The Cascades d’Ouzoud is the largest and most dramatic waterfall in Morocco. You may think, as a co-worker of mine did, that this isn’t saying a lot (Morocco isn’t generally associated with waterfalls). But that would be a mistake, as this is a waterfall worthy of attention anywhere in the world.
Our riad sits at the top of the falls, near enough that we can see the morning mist rising above the falls as we eat breakfast. From the door of our riad, we can go in either direction to actually view the falls itself. Because it is morning and because the path is obvious, we start on the east side of the falls. The sun will be shining on the falls from behind us – it should be beautiful!
A low bridge takes us over the stream that feeds the falls as it tumbles past our riad.
You can step into falls here, the shallow stream giving little hint of the sudden plunge it is about to take . . . until you get to the very edge.
This vantage also provides a spectacular view down the gorge to the mountains beyond.
The path along the east side of the canyon is high above the river, providing good views of both the falls and glowing green fields.
While it is a lovely path, you can’t get down to the water from this side. For that you have to go back past our riad, down the friendly café-lined streets, and follow the roadway to a path that will eventually lead to the falls. There are a variety of spots along the way where you can get a look – or at least a glimpse – of the falls and the surrounding hills.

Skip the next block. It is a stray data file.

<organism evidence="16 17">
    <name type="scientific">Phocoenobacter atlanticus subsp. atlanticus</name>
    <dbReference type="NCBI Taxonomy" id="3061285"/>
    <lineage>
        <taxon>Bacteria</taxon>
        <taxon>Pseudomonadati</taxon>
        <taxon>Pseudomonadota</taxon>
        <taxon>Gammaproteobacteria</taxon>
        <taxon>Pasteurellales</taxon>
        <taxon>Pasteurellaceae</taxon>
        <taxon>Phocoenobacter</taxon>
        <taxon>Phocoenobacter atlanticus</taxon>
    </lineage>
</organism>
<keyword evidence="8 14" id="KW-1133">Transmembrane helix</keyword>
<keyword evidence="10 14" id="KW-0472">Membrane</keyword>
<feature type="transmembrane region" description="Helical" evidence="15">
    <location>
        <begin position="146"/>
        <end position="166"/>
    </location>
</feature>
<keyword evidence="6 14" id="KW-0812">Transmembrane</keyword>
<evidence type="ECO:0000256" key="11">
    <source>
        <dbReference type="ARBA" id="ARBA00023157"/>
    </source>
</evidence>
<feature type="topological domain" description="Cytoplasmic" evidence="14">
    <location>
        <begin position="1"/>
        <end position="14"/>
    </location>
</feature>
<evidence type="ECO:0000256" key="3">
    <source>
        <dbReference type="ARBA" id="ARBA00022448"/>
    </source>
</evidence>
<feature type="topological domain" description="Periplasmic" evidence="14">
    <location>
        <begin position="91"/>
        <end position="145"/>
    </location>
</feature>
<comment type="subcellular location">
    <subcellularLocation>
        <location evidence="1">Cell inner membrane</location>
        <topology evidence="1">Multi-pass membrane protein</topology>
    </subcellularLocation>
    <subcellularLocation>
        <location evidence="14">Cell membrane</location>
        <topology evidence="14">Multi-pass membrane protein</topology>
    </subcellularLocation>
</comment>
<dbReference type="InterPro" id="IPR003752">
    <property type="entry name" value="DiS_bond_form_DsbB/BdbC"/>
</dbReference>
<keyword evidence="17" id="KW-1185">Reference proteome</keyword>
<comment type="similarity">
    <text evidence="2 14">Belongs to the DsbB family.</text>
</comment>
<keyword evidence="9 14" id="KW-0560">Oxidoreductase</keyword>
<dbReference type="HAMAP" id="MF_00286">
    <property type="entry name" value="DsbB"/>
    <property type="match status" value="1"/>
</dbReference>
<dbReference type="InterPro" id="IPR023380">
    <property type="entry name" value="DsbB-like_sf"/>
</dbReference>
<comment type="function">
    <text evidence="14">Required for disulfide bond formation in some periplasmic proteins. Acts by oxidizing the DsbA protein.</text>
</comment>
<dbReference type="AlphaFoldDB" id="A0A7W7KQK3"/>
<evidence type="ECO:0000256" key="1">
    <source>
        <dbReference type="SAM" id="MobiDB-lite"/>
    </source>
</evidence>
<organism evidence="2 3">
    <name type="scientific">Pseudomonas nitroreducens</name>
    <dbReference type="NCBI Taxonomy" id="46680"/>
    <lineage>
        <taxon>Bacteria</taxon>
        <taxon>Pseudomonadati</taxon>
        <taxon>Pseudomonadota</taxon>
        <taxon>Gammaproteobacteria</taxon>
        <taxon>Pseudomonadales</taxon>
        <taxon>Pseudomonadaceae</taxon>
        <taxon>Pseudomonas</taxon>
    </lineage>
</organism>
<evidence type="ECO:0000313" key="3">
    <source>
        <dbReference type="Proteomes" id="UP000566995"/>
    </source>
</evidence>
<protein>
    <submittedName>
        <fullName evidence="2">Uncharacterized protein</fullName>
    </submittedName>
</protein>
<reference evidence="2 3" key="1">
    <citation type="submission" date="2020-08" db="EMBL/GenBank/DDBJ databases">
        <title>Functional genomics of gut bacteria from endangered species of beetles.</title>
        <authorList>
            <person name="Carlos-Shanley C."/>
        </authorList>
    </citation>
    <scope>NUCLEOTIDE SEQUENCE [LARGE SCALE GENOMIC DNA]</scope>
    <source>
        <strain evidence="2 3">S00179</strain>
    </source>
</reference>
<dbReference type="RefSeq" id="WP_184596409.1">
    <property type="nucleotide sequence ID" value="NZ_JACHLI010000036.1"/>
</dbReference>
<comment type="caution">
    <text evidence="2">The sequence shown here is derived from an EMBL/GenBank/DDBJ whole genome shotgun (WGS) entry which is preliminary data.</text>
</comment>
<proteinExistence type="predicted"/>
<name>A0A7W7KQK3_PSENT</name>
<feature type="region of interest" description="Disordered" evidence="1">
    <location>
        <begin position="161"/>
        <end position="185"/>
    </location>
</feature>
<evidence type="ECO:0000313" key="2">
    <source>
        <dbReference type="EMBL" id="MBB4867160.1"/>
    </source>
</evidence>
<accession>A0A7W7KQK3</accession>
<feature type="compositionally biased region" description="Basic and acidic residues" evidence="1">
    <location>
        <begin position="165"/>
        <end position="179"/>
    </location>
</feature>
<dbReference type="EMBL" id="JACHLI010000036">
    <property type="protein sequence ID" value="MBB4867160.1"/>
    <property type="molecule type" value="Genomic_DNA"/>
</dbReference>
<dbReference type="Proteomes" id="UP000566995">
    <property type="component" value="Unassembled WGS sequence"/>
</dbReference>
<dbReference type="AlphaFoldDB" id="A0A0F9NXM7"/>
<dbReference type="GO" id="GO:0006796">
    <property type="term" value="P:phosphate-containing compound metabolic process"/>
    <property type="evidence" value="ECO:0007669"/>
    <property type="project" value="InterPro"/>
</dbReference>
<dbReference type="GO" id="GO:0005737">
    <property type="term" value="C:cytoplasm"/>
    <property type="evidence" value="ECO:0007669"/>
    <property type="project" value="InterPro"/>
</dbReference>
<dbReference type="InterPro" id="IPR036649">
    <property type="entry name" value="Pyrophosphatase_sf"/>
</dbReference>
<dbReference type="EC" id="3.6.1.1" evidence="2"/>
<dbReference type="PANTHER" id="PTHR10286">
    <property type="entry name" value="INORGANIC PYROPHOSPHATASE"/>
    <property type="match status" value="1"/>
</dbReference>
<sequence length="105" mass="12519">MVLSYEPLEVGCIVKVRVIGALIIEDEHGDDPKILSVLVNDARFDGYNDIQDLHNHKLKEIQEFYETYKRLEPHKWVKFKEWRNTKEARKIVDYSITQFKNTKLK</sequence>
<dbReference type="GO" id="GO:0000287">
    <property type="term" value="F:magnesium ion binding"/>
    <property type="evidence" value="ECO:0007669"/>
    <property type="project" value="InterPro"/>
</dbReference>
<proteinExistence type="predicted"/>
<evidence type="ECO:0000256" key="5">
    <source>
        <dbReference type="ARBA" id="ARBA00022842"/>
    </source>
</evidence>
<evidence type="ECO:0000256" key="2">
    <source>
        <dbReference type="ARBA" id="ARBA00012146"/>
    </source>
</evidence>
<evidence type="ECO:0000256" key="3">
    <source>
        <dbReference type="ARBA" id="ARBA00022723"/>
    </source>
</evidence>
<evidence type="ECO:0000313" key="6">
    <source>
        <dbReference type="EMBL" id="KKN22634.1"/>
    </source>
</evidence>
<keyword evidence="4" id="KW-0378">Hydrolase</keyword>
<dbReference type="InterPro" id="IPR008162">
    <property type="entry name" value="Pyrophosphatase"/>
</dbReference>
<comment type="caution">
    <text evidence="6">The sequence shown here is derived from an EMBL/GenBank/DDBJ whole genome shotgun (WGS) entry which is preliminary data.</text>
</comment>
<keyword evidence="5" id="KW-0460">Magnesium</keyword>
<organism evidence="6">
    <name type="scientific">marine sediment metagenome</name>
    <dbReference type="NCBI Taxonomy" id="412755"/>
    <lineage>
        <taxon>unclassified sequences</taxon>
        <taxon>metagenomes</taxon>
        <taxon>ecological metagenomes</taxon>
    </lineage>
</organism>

The best “overlook” is practically under the falls itself.
Once you are in the gorge itself, the zigzagging pathway is lined with little shops and cafés. Most are closed today, as it is still early in the season, but a few are looking for business and as we continue toward the bottom of the falls I watch for the ideal combination of delicious-smelling tagine and great views of the falls.
Lonely Planet advises visitors to avoid all of these businesses – especially the restaurants – because they are an eyesore and contribute to the pollution and erosion along the river. I’m sure that is true, but some have stunning views of the falls and they provide a nice break in the long hike down and back up. I can imagine this place crowded with Moroccan families on a hot summer day. Wouldn’t it be better to help these businesses improve their practices to allow a safe mix of nature and commerce and provide a little something for everyone?
Besides, lunch at a table with a view of the falls sounds pretty ideal.
First though, we need to get all the way down to the bottom of the falls.
On a warmer day those boats would be really tempting, but right now lunch seems like a better idea.
We start back up the hill until we find a spot that seems to offer an appropriate mix of good food and stupendous views. Amazingly, we snag a table with a view and proceed to spend a couple of hours sitting there, enjoying lunch, relaxing, and just admiring the water.
It is a great way to spend an afternoon.
The Cascades d’Ouzoud is located about 90 miles northeast of Marrakech.